Directed by Lionel Rogosin • Drama • With Zacharia Mgabi, Vinah Bendile, Miriam Makeba • 1959 • 86 minutes
Lionel Rogosin’s 1959 powerful classic Come Back, Africa is one of the bravest and best of all political films. After witnessing firsthand the terrors of fascism as a soldier in World War II, Lionel Rogosin vowed to fight against it wherever and whenever he saw it reemerging. In an effort to expose “what people try to avoid seeing,” Rogosin travelled to South Africa and secretly filmed Come Back, Africa, which revealed the cruelty and injustice suffered by black and colored peoples under apartheid.
Much of Come Back, Africa was filmed in Sophiatown, a ghetto reserved for blacks and a vibrant center of music, art, literature and politics that has since become legendary. Residents included Desmond Tutu, Nelson Mandela, and three of the film’s main contributors – author/journalists Bloke Modisane and Can Themba and the already celebrated singer, Miriam Makeba. But even as they filmed, Sophiatown was already in the process of being demolished and its residents forcibly removed. Shortly after production ended, Sophiatown was emptied, razed and rebuilt as a whites-only suburb called Triumf. In making Come Back, Africa, Rogosin’s goal was to reveal the harsh injustice of apartheid. In order to make a film that honestly and accurately portrayed the life of people in Sophiatown (as he did with his first film, On the Bowery), the filmmaker spent almost a year meeting with activists and writers, both black and white. Rogosin cast the film before writing the screenplay, basing the story on the experiences of the cast and crew. The final script was little more than a sketch of plot points; the actors created their own dialogue in order to create an authentic representation of their lives.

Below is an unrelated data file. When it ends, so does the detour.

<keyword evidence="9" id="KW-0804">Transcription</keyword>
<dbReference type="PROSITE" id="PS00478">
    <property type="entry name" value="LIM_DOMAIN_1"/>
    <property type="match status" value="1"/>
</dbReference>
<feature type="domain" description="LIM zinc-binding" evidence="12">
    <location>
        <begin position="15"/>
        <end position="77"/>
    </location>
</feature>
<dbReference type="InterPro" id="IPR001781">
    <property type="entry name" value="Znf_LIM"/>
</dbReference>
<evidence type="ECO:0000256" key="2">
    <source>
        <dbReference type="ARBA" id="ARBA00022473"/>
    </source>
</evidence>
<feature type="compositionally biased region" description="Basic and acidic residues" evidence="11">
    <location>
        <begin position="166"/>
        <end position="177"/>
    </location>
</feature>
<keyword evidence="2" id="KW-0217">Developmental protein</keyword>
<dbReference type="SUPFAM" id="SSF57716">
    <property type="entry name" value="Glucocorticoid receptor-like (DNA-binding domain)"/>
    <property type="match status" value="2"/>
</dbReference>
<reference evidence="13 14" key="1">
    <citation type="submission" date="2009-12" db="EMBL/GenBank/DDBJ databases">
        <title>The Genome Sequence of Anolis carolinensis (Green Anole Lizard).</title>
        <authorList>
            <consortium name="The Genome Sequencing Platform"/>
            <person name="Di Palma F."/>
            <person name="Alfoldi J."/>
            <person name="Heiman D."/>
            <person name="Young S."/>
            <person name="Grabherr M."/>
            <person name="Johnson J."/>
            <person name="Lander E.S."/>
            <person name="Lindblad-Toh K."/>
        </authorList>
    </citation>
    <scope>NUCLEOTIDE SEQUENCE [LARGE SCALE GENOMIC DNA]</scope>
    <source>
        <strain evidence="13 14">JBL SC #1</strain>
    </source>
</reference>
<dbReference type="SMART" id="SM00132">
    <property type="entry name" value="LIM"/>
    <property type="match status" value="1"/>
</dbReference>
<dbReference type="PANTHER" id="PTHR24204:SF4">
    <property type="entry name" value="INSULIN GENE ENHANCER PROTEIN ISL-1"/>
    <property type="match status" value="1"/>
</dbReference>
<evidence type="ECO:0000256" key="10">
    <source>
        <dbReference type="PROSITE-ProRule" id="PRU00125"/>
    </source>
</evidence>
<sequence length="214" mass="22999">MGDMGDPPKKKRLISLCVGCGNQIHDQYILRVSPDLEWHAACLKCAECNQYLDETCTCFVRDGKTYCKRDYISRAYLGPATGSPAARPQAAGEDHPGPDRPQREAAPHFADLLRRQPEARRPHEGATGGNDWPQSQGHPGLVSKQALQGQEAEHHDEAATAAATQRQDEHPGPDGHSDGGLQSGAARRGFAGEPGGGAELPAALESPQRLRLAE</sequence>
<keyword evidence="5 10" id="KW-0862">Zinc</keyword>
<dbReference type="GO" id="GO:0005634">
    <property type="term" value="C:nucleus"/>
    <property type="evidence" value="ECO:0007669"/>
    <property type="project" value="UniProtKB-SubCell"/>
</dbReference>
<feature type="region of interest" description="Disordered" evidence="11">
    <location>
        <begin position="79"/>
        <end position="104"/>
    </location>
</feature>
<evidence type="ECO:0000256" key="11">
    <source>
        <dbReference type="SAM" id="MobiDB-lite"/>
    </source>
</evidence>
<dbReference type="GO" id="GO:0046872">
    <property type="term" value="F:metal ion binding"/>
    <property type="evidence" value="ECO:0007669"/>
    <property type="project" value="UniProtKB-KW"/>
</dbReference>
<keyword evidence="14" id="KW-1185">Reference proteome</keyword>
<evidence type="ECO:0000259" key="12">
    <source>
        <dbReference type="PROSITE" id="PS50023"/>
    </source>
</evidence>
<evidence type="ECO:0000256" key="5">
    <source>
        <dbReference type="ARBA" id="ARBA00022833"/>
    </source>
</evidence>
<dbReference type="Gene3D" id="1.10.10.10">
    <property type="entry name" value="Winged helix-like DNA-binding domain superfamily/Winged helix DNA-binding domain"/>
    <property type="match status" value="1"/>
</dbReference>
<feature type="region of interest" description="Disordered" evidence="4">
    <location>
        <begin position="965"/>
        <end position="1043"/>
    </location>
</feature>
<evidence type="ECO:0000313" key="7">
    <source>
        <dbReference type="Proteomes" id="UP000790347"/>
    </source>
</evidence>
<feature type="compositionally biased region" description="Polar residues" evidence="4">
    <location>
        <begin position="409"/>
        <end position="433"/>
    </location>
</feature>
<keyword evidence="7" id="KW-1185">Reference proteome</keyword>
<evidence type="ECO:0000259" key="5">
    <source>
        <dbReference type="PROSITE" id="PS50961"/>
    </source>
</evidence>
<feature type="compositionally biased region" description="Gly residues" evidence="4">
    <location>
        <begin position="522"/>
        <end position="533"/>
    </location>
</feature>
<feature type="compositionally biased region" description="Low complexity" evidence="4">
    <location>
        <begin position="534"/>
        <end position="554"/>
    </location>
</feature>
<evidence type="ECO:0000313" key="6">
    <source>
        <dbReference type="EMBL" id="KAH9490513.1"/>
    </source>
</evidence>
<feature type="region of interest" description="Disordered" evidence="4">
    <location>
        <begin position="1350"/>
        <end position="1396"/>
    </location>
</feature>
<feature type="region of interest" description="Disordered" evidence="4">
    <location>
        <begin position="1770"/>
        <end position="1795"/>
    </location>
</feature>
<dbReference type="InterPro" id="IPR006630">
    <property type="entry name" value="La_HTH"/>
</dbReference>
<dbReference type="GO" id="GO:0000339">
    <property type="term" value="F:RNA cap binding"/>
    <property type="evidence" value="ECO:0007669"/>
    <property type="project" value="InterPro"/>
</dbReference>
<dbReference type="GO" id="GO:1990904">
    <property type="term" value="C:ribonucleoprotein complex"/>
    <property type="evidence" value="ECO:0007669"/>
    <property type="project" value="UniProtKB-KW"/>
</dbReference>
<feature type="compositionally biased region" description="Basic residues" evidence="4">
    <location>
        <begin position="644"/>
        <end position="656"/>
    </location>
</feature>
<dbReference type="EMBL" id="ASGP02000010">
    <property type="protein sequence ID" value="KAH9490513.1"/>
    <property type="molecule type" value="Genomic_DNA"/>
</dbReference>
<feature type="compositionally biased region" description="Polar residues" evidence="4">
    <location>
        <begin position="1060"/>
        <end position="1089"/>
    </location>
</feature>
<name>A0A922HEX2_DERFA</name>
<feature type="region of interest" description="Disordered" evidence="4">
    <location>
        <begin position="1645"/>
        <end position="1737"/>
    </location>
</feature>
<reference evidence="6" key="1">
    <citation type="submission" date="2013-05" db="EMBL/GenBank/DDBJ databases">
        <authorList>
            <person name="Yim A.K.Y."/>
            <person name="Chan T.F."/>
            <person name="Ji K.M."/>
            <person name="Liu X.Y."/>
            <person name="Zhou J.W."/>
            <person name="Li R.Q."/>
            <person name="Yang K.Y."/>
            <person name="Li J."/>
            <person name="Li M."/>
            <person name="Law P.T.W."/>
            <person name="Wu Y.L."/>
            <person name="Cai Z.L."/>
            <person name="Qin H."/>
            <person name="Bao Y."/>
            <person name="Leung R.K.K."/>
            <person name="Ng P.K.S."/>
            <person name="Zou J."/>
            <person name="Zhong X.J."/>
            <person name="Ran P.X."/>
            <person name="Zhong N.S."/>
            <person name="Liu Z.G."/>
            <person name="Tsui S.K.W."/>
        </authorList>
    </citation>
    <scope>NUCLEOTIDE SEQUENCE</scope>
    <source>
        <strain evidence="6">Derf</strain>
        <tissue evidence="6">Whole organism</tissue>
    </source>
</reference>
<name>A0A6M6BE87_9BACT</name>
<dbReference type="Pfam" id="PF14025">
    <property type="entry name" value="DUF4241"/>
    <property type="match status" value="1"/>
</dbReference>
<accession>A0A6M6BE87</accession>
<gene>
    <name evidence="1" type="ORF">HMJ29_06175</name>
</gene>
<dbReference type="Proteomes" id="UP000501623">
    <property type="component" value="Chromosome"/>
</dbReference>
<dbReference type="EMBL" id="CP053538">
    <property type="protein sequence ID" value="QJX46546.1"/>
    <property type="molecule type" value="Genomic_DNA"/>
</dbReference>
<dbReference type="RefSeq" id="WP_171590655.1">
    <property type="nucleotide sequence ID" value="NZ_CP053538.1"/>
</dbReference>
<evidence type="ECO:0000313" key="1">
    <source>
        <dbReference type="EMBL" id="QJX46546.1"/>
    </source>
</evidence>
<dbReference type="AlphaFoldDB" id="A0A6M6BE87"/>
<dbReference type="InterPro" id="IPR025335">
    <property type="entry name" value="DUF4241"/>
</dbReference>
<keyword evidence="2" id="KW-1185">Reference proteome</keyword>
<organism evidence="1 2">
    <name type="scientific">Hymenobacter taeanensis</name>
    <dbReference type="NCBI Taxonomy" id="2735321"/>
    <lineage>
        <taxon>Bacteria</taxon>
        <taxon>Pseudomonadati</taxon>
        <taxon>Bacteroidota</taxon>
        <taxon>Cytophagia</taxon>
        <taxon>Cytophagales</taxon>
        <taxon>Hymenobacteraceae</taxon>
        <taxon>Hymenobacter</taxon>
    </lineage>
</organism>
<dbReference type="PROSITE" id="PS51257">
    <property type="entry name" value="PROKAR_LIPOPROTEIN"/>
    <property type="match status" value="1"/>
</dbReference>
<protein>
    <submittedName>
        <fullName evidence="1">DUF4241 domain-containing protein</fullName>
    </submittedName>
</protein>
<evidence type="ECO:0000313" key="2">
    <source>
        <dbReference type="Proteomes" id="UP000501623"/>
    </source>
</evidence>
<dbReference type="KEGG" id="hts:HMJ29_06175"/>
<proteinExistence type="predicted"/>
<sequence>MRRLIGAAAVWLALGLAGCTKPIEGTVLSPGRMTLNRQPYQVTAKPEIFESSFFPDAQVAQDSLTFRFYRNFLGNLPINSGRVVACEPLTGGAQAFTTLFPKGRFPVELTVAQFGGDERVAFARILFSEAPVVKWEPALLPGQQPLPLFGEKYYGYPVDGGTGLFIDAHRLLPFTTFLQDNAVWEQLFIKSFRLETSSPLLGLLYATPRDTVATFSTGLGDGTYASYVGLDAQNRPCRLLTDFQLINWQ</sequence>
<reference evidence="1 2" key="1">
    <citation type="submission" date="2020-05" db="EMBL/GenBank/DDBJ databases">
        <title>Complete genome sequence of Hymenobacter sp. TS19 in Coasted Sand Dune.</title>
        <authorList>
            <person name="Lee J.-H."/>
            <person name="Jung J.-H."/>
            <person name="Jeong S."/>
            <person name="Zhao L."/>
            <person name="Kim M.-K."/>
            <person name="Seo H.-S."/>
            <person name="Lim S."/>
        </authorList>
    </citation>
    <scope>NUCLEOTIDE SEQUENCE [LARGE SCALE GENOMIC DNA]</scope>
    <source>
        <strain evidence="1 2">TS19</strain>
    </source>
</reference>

Includes An American in Sophiatown, a documentary made in 2007 about the making of the film.